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When it comes to the ‘Big Four’ of thrash metal, the focus has always tended – rightly or wrongly – to be on Metallica and Megadeth. Tonight in Dublin, Anthrax and Slayer showed just how misguided that attention is.

Anthrax led the charge with an hour long set that sent the sold out Olympia into paroxysms of delight. Seemingly caught in a permanent time warp (bar the colour of guitarist Scott Ian’s now grey beard) they are still bursting with youthful energy and enthusiasm even this far into their career. Beginning with ‘You Gotta Believe’ they immediately hit the ground running (at times literally; vocalist Joey Belladonna scampers around the stage like an ebullient child, often leaping into the air with abandon) and simply don’t let up for a second.

What follows is a relentless barrage of hits and favourite albums tracks spanning the length of their career. From their 1990 cover of ‘Got the Time’ to the ‘woah-oh’ singalong that is ‘Antisocial’, to an absolutely masterful ‘Indians’ and of course their unofficial theme tune ‘Caught In a Mosh’ they hit every nail on the head with vigour and astonishingly levels of cheerful energy – they’re so happy! – driving the crowd wild in the process.

Having been around for decades (“It’s been thirty five years for Anthrax now”, Belladonna informs the crowd proudly, to huge roars) they are obviously consummate professionals, yet they have lost none of their sense of pleasure in performing live, nor of simply engaging with an audience, such as when Ian takes a moment to rib the fans in the seated areas (Just because you got a seat don’t mean you have to sit in it – this ain’t church, you know!”), while Belladonna is quietly humble yet clearing having a ball.

The rather unusual aspect of Anthrax is that each member is an equal; it’s not all about the singer. Yes, everyone knows about their famous bearded rhythm guitarist, but bassist Frank Bello and lead guitarist Jonathan Donais take equal time at the front of the stage, raising horns and encouraging the crowd, while drummer Charlie Benante is surrounded by so many cymbals (at least thirteen!) that nobody could possibly ignore him.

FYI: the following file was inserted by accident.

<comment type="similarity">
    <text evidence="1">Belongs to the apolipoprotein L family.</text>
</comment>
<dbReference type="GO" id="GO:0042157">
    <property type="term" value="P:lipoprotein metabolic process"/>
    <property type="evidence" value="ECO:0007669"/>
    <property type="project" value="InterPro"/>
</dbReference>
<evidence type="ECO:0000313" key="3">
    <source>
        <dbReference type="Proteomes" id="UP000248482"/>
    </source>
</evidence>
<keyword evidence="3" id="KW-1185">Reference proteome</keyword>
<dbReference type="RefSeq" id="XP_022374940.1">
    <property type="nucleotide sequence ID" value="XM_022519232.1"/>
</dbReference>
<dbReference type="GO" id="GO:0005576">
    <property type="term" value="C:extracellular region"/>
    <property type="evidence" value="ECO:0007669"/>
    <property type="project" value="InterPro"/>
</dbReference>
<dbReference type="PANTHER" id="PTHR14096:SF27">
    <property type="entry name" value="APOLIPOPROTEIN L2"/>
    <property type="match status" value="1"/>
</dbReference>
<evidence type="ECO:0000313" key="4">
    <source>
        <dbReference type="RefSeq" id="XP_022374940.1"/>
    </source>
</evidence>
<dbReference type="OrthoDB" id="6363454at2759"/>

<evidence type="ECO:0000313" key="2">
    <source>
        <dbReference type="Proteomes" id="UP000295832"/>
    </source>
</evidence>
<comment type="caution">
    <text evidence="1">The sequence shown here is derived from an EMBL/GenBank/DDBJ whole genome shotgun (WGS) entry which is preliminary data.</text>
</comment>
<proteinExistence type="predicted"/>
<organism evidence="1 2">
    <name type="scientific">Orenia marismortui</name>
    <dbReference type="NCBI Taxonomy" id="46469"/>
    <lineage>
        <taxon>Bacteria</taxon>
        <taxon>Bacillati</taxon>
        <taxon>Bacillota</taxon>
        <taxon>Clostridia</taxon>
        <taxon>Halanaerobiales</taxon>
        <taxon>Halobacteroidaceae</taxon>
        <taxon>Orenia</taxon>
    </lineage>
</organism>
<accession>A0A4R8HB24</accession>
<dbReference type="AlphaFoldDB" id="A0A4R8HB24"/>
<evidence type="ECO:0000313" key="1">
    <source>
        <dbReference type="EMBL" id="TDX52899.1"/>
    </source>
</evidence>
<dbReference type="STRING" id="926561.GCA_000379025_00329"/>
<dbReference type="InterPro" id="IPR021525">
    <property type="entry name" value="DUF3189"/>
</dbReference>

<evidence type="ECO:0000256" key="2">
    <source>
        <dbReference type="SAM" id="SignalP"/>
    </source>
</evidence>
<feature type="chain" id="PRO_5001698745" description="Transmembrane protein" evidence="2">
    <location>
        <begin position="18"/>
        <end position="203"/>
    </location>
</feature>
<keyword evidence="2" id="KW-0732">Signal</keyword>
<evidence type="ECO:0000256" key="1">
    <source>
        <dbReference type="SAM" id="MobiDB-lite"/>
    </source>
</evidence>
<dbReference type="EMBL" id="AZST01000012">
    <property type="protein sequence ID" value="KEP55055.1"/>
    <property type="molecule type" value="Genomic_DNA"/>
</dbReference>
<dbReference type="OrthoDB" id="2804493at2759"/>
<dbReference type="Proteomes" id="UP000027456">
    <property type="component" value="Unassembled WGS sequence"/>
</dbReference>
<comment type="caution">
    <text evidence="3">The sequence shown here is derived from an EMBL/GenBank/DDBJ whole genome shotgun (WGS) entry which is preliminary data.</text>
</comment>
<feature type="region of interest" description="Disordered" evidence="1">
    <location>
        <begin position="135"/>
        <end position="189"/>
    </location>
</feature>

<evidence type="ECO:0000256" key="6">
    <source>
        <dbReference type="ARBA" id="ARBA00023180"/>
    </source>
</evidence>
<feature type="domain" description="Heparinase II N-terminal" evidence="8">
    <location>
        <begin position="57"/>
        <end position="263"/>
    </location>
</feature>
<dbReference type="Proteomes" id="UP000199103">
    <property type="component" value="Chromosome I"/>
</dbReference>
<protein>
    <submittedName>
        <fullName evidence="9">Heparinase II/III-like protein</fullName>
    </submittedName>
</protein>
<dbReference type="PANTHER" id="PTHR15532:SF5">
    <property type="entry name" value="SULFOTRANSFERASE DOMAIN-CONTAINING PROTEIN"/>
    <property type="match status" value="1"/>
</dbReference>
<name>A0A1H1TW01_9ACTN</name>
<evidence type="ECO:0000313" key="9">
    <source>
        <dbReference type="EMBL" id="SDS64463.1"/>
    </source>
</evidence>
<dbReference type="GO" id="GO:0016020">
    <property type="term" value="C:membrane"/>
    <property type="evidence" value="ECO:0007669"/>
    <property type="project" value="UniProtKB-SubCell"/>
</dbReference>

As is required in thrash metal, tonight is a night packed with riffs: riffs that could knock through walls, riffs that could cut like a razor, riffs that punch you gleefully in the gut. The crowd respond with equally exultant delight, roaring lustily after each song and singing along at top volume. And when Ian asks “Do you want us to come back and do a headline tour here?”, the response threatens to raise the roof. A flawless performance.

Slayer also come out all guns blazing, starting with the title track from their recent album Repentless; from then on every tune is met with thunderous applause and howls of delighted recognition. As with Anthrax their set runs the gamut of their career, from 1986’s ‘Postmortem’ to ‘Disciple’ from 2001, to ‘When the Stillness Comes’ from Repentless, and of course long time favourites ‘Raining Blood’ and ‘Angel of Death’, complete with a backdrop dedicated to fallen hero Jeff Hanneman. Every track is an all out aural assault, brooding, malevolent and dripping with menace. Cleverly, they alternate their more mid paced material with the blisteringly fast stuff so momentum is never lost, right up until final track ‘Angel of Death’, after which they leave the stage to thunderous applause.

Gigs like this one are finally beginning to even out the attention thrash metal’s so called Big Four receive. Tonight saw two bands still flying the flag for high quality thrash, even after all these years. Long may they reign (in blood).

Review by Melanie Black


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